Hemipteroid insects (Paraneoptera), with over 10% of all known insect diversity, are a major component of terrestrial and aquatic ecosystems. Previous phylogenetic analyses have not consistently resolved the relationships among major hemipteroid lineages. We provide maximum likelihood-based phylogenomic analyses of a taxonomically comprehensive dataset comprising sequences of 2,395 single-copy, protein-coding genes for 193 samples of hemipteroid insects and outgroups. These analyses yield a well-supported phylogeny for hemipteroid insects. Monophyly of each of the three hemipteroid...

Data from: ­Challenges of NGS in conservation management: insights from long-term monitoring of corridor effects on the genetic diversity of mouse lemurs in a fragmented landscape

B. Karina Montero, Ernest Refaly, Jean-Baptiste Ramanamanjato, Faly Randriatafika, S. Jacques Rakotondranary, Kerstin Wilhelm, Jörg U. Ganzhorn & Simone Sommer
Long-term genetic monitoring of populations is essential for efforts aimed at preserving genetic diversity of endangered species. Here, we employ a framework of long-term genetic monitoring to evaluate the effects of fragmentation and the effectiveness of the establishment of corridors in restoring population connectivity and genetic diversity of mouse lemurs Micocebus ganzhorni. To this end, we supplement estimates of neutral genetic diversity with the assessment of adaptive genetic variability of the MHC. In addition, we...

Data from: Genetic analyses reveal complex dynamics within a marine fish management area

Jakob Hemmer-Hansen, Karin Hüssy, Henrik Baktoft, Bastian Huwer, Dorte Bekkevold, Holger Haslob, Jens-Peter Herrmann, Hans-Harald Hinrichsen, Uwe Krumme, Henrik Mosegaard, Einar Eg Nielsen, Thorsten B.H. Reusch, Marie Storr-Paulsen, Andres Velasco, Burkhard Von Dewitz, Jan Dierking & Margit Eero
Genetic data have great potential for improving fisheries management by identifying the fundamental management units – i.e. the biological populations - and their mixing. However, so far the number of practical cases of marine fisheries management using genetics has been limited. Here, we used Atlantic cod in the Baltic Sea to demonstrate the applicability of genetics to a complex management scenario involving mixing of two genetically divergent populations. Specifically, we addressed several assumptions used in...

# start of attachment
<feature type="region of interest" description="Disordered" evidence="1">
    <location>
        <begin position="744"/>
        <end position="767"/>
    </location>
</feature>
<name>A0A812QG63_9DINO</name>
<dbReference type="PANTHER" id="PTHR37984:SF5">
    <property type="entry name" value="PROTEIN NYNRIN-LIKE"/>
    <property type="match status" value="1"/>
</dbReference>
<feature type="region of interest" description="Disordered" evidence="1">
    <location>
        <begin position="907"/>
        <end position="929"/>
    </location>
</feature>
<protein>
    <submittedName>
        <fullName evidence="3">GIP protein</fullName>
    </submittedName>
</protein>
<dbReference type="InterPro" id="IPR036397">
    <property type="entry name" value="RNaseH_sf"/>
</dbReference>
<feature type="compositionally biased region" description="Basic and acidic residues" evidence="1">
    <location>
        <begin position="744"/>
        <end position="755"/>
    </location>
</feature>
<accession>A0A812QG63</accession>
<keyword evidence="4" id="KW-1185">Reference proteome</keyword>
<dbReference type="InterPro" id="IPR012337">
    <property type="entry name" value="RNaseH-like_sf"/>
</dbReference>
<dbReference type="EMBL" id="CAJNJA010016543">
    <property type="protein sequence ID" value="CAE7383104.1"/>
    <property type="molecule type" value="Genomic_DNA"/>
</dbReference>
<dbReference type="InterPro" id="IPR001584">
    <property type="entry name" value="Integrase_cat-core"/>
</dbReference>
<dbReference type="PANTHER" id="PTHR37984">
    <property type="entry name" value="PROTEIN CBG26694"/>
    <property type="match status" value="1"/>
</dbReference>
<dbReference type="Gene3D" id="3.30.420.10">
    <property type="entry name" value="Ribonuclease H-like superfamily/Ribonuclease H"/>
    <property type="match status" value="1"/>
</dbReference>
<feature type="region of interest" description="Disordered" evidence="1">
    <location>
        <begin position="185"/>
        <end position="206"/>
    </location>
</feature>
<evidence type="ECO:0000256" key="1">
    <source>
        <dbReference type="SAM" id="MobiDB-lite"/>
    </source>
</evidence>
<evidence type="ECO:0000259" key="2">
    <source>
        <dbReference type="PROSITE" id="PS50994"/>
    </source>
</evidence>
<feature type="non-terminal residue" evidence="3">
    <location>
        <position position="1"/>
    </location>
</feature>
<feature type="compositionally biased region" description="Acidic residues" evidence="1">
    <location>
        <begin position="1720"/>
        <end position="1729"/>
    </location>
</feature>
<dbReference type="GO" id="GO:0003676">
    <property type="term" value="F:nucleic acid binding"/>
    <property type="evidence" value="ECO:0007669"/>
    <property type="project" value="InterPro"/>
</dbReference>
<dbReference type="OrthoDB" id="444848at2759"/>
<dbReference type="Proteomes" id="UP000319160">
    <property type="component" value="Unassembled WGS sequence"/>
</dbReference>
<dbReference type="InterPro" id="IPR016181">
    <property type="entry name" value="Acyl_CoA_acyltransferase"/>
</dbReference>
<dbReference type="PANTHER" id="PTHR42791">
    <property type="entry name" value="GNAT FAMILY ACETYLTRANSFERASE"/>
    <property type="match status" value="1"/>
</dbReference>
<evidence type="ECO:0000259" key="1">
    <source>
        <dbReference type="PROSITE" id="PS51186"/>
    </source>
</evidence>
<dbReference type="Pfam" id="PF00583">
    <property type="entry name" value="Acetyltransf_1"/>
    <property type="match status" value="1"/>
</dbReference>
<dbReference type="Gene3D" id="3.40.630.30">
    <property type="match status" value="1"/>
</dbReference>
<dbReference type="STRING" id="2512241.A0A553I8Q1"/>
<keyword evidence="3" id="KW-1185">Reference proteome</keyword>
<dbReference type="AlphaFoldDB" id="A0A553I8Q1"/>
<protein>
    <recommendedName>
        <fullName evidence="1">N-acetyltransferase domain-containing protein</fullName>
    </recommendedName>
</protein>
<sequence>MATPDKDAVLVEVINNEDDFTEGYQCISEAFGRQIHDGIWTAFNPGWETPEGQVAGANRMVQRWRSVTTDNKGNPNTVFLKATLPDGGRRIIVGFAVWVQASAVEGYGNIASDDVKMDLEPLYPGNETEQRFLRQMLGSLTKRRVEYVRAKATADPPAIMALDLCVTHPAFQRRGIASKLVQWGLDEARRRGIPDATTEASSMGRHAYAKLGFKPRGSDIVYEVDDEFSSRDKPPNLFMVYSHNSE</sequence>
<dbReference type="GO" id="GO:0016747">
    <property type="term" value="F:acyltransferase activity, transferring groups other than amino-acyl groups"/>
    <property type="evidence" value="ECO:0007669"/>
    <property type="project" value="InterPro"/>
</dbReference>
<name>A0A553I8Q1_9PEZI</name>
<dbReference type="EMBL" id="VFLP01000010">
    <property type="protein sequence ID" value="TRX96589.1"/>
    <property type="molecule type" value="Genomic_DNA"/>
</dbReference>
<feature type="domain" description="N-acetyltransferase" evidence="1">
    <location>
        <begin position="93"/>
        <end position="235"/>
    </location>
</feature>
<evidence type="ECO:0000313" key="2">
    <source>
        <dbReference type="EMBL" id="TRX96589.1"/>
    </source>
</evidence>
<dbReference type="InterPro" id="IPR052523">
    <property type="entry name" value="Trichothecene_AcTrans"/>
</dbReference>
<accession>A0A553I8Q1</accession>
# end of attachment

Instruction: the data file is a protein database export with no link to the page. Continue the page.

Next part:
Data from: Controlled feeding experiments with diets of different abrasiveness reveal slow development of mesowear signal in goats (Capra aegagrus hircus)

Nicole L. Ackermans, Daniela E. Winkler, Ellen Schulz-Kornas, Thomas M. Kaiser, Dennis W.H. Mueller, Patrick R. Kircher, Jurgen Hummel, Marcus Clauss & Jean-Michel Hatt
Dental mesowear is applied as a proxy to determine the general diet of mammalian herbivores based on tooth-cusp shape and occlusal relief. Low, blunt cusps are considered typical for grazers and high, sharp cusps typical for browsers. However, how internal or external abrasives impact mesowear, and the time frame the wear signature takes to develop, still need to be explored. Four different pelleted diets of increasing abrasiveness (lucerne, grass, grass and rice husks, grass, rice...

Registration Year

  • 2018

Resource Types

  • Dataset


  • University of Hamburg
  • Zoological Research Museum Alexander Koenig
  • Paul Ehrlich Institut
  • University of Vermont
  • Natural History Museum
  • University of Lausanne
  • Heidelberg Institute for Theoretical Studies
  • University of Göttingen
  • Johannes Gutenberg University of Mainz
  • University of Zurich